It’s not just coronavirus: America repeatedly fails at public health

People, many maskless, line up to enter a Miami Beach restaurant
A line of people, many not wearing masks, waits to enter a Miami Beach restaurant on June 26.
(Chandan Khanna / AFP/Getty Images)

As the coronavirus outbreak swept the country, President Trump for months promised high-tech solutions just over the horizon: thousands of new ventilators, miracle drugs and vaccines developed at “warp speed.”

He has shown decidedly less enthusiasm for simpler steps such as mask wearing and social distancing. That has frustrated public health officials, who are now pleading with Americans to make a few small changes in their behaviors to help control the widening pandemic.

But if the president’s disdain for masks may be extreme, his impulse to look for the latest and greatest medical intervention reflects a strong tradition in American healthcare that has long put a premium on new drugs, bigger medical systems and more technology, often at the expense of public health initiatives that other nations have shown to be more effective at lower cost.


“We are much more willing to put money toward treating something than preventing it,” said Dr. Richard Besser, the former acting director of the U.S. Centers for Disease Control and Prevention who now heads the Robert Wood Johnson Foundation.

It is a mindset that helps explain the nation’s more than $3.6-trillion annual healthcare tab, by far the highest in the world.

It also accounts for some of America’s struggles with the current pandemic, which is exploding across the country, threatening to claim tens of thousands of additional lives, even as it fades in Europe and other wealthy nations.

Similarly, the long-standing American resistance to public health measures hampers efforts to restrain diabetes, heart disease and other chronic illnesses that are driving hundreds of billions of dollars of medical spending.

“Public health is a quintessential public action,” said Dr. David Blumenthal, president of the New York-based Commonwealth Fund, which studies health systems in the U.S. and abroad. “It must be done by people working together on behalf of themselves and others. In a fiercely independent culture, that is very hard to undertake.”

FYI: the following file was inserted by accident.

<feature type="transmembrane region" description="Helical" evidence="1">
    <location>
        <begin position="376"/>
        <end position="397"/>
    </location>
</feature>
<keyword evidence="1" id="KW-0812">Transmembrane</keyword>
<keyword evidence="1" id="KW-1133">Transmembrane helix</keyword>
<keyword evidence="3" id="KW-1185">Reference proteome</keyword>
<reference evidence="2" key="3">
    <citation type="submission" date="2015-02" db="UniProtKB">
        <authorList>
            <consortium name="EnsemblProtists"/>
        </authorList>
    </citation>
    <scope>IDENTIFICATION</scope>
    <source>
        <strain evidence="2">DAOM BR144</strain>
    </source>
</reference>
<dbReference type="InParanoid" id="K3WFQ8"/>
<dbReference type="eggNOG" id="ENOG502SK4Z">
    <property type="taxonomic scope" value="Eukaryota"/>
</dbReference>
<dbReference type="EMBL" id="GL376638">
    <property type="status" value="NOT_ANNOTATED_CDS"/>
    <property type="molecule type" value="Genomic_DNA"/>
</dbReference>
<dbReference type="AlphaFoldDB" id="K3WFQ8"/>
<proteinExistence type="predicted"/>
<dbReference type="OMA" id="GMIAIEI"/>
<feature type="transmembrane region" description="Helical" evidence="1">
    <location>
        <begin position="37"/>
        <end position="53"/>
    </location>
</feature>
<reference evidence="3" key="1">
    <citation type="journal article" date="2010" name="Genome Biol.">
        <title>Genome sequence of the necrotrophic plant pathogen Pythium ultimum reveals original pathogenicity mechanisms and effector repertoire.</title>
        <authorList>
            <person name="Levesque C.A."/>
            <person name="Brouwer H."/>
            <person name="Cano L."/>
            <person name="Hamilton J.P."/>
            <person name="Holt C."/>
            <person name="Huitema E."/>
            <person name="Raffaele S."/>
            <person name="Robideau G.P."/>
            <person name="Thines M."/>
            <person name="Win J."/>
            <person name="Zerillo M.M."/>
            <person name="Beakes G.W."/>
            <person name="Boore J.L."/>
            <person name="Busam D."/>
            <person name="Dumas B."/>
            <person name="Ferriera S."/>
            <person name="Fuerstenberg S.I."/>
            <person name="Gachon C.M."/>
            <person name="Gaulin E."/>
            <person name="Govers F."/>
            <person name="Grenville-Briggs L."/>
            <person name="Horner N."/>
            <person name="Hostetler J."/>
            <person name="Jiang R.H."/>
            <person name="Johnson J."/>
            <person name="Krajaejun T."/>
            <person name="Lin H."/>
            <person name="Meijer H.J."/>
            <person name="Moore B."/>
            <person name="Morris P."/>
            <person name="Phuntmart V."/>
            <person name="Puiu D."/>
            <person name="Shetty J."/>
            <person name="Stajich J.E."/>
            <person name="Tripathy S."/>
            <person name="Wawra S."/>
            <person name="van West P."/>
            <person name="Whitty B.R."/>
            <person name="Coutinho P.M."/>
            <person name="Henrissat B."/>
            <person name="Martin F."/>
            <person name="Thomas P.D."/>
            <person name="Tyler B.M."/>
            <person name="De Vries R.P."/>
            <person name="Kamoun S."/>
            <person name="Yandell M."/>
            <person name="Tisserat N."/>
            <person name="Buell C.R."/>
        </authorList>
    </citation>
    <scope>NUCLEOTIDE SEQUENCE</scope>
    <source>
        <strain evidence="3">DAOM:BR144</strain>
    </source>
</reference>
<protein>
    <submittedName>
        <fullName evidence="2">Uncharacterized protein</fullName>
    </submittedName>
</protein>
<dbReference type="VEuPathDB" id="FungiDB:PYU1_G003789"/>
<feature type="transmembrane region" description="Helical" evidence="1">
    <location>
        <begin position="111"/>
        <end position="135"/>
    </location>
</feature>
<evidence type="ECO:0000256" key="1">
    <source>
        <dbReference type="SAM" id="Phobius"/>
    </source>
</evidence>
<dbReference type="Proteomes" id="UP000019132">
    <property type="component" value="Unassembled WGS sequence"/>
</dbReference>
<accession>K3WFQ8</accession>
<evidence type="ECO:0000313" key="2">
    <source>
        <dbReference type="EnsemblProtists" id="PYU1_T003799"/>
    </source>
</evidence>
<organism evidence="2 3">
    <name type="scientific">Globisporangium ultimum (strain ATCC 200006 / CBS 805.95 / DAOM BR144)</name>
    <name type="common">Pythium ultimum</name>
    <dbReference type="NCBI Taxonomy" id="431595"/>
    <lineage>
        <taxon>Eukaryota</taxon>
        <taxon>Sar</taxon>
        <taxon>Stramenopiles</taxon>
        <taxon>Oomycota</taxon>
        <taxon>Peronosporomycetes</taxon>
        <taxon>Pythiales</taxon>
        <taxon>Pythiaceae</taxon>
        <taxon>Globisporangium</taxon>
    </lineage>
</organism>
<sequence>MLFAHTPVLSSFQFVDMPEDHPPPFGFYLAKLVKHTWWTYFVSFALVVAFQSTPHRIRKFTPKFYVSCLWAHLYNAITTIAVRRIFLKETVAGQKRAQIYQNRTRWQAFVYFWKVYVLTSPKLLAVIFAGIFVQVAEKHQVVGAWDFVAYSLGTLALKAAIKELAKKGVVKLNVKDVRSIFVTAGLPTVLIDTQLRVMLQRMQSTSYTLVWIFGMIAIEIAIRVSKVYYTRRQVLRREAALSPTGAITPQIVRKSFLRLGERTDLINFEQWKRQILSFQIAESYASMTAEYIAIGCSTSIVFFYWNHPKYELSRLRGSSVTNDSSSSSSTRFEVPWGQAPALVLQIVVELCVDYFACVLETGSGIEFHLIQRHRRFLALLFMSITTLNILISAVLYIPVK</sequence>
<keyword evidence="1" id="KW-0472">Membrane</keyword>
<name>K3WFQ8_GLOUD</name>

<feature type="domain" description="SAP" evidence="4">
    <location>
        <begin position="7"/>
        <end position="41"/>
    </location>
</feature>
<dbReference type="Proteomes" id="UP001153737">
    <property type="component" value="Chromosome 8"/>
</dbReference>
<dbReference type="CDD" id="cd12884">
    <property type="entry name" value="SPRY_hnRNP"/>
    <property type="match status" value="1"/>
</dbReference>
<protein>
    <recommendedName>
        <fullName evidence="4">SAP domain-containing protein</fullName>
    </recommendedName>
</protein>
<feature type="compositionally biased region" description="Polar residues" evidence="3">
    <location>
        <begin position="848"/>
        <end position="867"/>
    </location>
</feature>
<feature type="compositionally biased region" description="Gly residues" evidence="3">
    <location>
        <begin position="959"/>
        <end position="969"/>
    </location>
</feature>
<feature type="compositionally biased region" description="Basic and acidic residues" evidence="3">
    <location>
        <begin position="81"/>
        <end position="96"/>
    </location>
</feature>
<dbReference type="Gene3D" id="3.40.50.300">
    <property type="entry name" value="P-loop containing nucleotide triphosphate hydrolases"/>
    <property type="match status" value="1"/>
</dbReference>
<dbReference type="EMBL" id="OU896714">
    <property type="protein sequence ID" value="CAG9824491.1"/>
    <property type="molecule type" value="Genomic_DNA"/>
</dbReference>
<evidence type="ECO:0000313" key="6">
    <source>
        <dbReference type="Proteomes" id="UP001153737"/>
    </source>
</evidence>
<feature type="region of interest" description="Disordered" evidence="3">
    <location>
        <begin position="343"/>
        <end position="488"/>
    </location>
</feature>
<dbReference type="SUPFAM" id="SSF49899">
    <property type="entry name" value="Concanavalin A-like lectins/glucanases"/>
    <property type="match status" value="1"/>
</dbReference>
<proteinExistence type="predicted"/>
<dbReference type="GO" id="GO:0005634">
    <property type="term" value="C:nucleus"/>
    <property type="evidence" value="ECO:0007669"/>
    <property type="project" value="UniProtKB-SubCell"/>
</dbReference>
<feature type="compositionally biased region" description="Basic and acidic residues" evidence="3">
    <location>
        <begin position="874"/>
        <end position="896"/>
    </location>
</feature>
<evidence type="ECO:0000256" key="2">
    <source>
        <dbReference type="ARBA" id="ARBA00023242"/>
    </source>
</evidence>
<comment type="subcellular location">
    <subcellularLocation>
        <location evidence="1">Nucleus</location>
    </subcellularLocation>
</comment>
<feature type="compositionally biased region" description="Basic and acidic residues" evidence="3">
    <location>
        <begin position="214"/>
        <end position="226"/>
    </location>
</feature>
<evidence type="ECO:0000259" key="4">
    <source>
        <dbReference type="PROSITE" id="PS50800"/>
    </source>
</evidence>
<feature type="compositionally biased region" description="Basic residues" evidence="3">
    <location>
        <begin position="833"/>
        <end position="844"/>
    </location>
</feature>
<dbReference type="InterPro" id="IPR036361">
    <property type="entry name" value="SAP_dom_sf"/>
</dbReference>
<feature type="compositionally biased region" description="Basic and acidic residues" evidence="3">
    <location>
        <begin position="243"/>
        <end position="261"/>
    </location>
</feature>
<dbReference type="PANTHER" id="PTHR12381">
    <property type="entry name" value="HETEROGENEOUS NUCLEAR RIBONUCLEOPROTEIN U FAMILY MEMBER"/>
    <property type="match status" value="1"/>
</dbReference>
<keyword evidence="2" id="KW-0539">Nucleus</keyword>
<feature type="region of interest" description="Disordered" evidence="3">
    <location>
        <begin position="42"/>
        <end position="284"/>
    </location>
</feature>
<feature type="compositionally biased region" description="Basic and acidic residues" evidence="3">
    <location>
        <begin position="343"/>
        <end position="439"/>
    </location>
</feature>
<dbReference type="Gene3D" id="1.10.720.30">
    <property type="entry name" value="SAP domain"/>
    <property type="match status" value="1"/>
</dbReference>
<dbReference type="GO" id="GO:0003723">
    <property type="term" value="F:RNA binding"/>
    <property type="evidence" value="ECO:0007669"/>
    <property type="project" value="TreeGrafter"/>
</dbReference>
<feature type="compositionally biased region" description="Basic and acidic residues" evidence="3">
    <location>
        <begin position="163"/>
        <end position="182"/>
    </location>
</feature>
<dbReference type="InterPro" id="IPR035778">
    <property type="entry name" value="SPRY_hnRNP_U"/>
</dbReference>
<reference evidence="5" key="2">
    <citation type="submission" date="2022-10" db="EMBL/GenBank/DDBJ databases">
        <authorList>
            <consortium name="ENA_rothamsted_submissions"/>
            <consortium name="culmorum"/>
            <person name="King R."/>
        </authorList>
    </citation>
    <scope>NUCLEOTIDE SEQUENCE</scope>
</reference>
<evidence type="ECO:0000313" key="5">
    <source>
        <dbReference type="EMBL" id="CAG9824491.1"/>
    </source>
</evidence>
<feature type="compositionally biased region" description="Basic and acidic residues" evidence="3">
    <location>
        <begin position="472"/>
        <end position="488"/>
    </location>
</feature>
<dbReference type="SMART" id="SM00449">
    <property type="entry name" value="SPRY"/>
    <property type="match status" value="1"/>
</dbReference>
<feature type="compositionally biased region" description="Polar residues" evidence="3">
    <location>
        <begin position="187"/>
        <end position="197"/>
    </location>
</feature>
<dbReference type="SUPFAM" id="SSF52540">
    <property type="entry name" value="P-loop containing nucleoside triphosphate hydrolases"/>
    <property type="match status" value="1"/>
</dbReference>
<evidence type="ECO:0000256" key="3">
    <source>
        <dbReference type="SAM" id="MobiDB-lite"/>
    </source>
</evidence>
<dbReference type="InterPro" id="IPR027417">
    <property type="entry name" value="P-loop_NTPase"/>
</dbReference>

America spends more than $237 billion a year on medical care for people with diabetes, for example, much of it to control a disease that can be prevented or managed with simple interventions like eating more healthful foods.


Just the tab for prescription drugs to control the disease topped $85 billion in 2017, according to research by the American Diabetes Assn.

By contrast, efforts by public health advocates, nutrition experts, pediatricians and others to strengthen dietary standards or create more incentives for healthful eating have run into persistent barriers, stymieing such initiatives for decades.

“There has long been this double standard when it comes to public health,” said John Auerbach, president of the nonprofit Trust for America’s Health. “If there is a new medicine, there is just an assumption that it will get paid for, no matter the cost. But every public health policy requires a cost-benefit analysis that must show it not only improves health but saves money.”

Even the structure of the American healthcare system tends to favor high-cost interventions such as surgery and treatment by specialists like endocrinologists, orthopedists and cardiologists, rather than primary-care physicians who traditionally helped patients maintain their health and prevent disease.

Nationally, the U.S. devotes on average only about 5% to 7% of total healthcare spending to primary care, even though there is growing evidence that places that have stronger primary care systems have healthier populations and lower overall healthcare costs.